Coercive control is a pernicious form of domestic violence that entraps you in a hostage-like situation. Regardless of the history with your abuser, even if it included some happy moments, you don’t deserve this treatment.
Getting out of an abusive relationship can be complex, even more so when children are involved. But with a bit of planning, you can make a safe exit from the situation.
Here’s what you can do:
“With the onset of COVID-19, we have seen a triple-digit increase in our Coercive control services. The ease of purchasing trackers and spyware software from retailers and Online is driving an increase in the use of smart technology. We are increasingly seeing perpetrators being creative in how they track and control their victims.”
“We need to adapt to the ever-changing landscape, our field assessment team are meeting daily to share their experiences to ensure we are not only disrupting Coercive control but eliminating it.”
CEO at Protective Group
A recent report by The Australian Institute of Criminology conducted on awareness of coercive control within the context of abusive intimate relationships.
This study examined the characteristics of violence and abuse reported by 1,023 Australian women who had recently experienced coercive control by their current or former partner. The most frequently reported behaviours were jealousy and suspicion of friends, constant insults, monitoring of movements and financial abuse.
“The most common behaviours reported by women experiencing coercive control included jealousy, interfering with their friendships, as well as monitoring their movements, insulting and belittling them and financial abuse. However, many women also experienced physical and/or sexual violence during this period,” said Mr Morgan.
Among women who experienced coercive control, many reported very severe forms of violence. For example, 27 per cent reported non-fatal strangulation, and 23 per cent said they had been assaulted with a weapon.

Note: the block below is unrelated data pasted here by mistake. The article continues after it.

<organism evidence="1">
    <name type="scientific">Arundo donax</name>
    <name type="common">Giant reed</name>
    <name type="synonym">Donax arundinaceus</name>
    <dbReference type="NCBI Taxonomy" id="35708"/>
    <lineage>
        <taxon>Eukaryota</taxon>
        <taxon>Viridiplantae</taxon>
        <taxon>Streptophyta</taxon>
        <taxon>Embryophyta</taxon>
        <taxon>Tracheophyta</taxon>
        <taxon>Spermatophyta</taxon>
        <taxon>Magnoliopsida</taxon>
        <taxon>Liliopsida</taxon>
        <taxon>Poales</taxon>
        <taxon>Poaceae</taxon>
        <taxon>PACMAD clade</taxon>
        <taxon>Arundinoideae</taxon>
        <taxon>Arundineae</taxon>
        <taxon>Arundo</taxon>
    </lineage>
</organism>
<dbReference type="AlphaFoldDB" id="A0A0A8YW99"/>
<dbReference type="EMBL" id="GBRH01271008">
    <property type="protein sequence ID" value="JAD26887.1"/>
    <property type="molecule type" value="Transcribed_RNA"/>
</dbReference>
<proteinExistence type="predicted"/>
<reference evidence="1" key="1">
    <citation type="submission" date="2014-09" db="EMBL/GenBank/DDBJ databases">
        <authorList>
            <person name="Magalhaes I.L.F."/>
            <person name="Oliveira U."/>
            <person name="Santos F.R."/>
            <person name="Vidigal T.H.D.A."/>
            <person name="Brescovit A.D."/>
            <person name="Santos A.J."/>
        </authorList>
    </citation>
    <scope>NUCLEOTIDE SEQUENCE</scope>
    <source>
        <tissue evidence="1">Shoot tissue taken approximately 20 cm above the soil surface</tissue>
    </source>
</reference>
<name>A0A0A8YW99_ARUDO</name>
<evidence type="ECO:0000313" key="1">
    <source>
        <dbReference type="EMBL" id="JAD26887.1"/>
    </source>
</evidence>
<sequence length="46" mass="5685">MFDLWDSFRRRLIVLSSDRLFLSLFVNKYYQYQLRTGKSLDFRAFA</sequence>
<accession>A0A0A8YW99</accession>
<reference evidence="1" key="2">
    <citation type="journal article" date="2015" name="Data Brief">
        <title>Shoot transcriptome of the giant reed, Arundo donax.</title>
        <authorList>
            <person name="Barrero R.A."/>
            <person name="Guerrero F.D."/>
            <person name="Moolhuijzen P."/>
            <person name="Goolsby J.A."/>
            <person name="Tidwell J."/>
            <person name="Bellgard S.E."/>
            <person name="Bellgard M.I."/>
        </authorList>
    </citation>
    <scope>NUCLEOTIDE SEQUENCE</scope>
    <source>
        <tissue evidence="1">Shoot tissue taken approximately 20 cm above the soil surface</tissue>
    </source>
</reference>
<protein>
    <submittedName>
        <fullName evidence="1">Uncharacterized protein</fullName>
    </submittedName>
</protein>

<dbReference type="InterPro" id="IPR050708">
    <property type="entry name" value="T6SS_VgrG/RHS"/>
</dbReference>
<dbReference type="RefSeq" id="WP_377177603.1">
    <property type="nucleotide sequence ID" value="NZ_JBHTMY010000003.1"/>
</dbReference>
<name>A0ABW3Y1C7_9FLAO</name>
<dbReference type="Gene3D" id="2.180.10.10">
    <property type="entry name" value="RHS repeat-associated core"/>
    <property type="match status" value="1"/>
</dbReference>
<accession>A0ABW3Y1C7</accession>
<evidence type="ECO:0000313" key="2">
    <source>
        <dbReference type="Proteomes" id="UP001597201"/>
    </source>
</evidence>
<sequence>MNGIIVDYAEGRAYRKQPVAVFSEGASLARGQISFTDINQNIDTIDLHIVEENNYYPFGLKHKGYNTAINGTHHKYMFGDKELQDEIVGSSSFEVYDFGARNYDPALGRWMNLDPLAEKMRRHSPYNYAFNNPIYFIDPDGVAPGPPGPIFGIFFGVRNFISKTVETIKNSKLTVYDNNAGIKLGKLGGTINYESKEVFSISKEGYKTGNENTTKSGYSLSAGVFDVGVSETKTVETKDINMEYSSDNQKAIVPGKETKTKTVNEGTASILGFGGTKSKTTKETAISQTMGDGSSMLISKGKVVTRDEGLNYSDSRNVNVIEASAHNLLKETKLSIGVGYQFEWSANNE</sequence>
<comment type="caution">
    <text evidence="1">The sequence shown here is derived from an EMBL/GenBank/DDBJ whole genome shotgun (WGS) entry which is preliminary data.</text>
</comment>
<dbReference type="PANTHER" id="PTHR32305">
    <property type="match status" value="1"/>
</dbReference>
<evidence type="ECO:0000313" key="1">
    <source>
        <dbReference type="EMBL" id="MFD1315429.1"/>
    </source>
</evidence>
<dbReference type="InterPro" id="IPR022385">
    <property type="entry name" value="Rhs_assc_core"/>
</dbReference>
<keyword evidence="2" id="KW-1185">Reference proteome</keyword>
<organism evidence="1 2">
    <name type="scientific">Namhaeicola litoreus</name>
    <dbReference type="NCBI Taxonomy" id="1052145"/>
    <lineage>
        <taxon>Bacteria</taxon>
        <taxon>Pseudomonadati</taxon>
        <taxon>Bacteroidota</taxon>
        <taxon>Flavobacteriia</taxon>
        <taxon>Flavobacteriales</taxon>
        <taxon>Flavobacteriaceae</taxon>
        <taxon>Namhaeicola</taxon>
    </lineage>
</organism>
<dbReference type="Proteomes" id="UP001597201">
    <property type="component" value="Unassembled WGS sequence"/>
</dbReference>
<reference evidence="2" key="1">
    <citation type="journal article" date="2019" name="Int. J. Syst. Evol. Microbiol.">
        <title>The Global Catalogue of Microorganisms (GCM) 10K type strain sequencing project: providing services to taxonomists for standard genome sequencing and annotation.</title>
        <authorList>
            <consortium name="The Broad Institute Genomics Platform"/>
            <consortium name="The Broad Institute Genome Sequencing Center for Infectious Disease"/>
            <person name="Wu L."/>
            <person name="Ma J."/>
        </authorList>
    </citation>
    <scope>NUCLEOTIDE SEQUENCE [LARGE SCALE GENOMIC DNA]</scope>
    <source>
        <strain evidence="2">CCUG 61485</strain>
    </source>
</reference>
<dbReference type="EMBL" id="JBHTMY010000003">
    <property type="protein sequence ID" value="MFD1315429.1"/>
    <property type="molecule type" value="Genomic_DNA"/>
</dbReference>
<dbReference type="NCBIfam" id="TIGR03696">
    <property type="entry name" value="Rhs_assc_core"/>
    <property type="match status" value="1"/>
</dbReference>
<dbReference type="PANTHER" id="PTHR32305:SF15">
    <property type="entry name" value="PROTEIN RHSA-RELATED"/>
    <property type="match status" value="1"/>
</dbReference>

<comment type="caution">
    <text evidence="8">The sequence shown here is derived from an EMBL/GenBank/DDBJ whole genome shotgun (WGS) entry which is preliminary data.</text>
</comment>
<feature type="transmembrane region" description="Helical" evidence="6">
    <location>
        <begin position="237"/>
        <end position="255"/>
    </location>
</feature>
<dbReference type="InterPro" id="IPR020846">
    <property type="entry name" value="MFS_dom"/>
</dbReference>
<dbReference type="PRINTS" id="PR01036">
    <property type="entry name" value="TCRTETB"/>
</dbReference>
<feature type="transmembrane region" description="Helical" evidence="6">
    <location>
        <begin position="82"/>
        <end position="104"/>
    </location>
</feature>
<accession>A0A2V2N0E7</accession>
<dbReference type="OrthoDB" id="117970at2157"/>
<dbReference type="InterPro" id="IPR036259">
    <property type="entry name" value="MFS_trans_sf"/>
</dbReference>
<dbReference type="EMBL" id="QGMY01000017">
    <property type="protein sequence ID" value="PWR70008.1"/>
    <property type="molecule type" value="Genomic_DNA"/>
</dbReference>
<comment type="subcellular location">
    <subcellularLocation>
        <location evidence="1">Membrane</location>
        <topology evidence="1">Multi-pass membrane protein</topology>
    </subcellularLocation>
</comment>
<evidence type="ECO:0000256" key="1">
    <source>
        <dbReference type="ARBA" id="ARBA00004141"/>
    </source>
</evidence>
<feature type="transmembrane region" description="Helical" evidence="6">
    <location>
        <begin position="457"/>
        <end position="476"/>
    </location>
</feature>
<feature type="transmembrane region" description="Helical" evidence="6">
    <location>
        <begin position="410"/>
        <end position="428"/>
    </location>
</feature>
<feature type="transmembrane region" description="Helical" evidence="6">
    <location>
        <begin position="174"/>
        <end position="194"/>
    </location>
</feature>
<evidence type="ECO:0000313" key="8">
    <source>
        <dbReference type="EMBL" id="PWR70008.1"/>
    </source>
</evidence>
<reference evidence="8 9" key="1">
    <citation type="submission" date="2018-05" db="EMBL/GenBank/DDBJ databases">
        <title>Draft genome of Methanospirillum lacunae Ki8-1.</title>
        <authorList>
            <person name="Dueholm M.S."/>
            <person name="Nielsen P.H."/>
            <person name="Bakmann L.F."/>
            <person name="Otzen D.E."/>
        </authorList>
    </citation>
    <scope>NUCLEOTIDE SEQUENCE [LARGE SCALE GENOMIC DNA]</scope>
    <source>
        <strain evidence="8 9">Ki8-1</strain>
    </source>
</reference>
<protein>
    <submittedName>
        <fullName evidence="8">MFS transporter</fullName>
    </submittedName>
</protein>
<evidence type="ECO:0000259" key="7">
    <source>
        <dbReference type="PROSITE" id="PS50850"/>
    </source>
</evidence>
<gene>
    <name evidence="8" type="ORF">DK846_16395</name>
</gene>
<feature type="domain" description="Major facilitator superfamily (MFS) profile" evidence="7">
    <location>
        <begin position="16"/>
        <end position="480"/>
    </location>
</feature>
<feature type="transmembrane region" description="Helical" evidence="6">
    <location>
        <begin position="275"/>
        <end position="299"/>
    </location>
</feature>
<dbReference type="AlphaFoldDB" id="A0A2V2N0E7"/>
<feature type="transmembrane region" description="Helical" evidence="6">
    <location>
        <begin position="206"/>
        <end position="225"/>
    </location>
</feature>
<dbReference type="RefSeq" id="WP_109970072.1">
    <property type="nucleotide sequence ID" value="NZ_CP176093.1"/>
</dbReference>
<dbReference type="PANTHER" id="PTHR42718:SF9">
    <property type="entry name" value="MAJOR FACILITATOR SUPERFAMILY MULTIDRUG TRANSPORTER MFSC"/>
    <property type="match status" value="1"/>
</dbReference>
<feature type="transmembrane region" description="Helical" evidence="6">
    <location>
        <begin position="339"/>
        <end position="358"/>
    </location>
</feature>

AIC Research Manager and co-author Hayley Boxall said that this study found that women who had experienced coercive control were unlikely to seek help from formal or informal sources if they had not also experienced physical/sexual forms of abuse.”
Continue reading the report on Experiences of coercive control among Australian women.
We not only eliminate the immediate threat of Technology Abuse, we also through education prevent the future chances of it returning.
Through our group of brands we offer a professional, specialist service for people experiencing Technology Abuse with a particular focus for individuals experiencing Domestic and Family Violence abuse via technology.
Our Technology Abuse services are focused upon disrupting the abuse, reducing further risk and optimising safety. We are able to provide you or your client with enhanced safety and peace of mind through an individualised service to assess technology abuse and the implementation of immediate interventions tailored to their circumstances.
We bring together years of first-hand experience to stop the abuse then educate the user through first hand experience of how to prevent becoming a victim in the future.
Key principles of our Technology Abuse services:
-Personalised advice and practical demonstrations provided for clients as to how they and their children can use technology safely without fear of further abuse
-An electronic sweep and methodical visual inspection of the client’s car and other possessions for tracking devices that may have been put in place by a perpetrator
-Where possible, immediate interventions to disrupt tracking by perpetrators, their access to the client’s personal information and accounts
-Where forensic IT assistance is required, we can organise this through a third party for an additional fee
-This service may be paired with additional measures to enhance client safety such as our wearable personal duress alarm, the Tek Safe watch*
*Additional charges apply.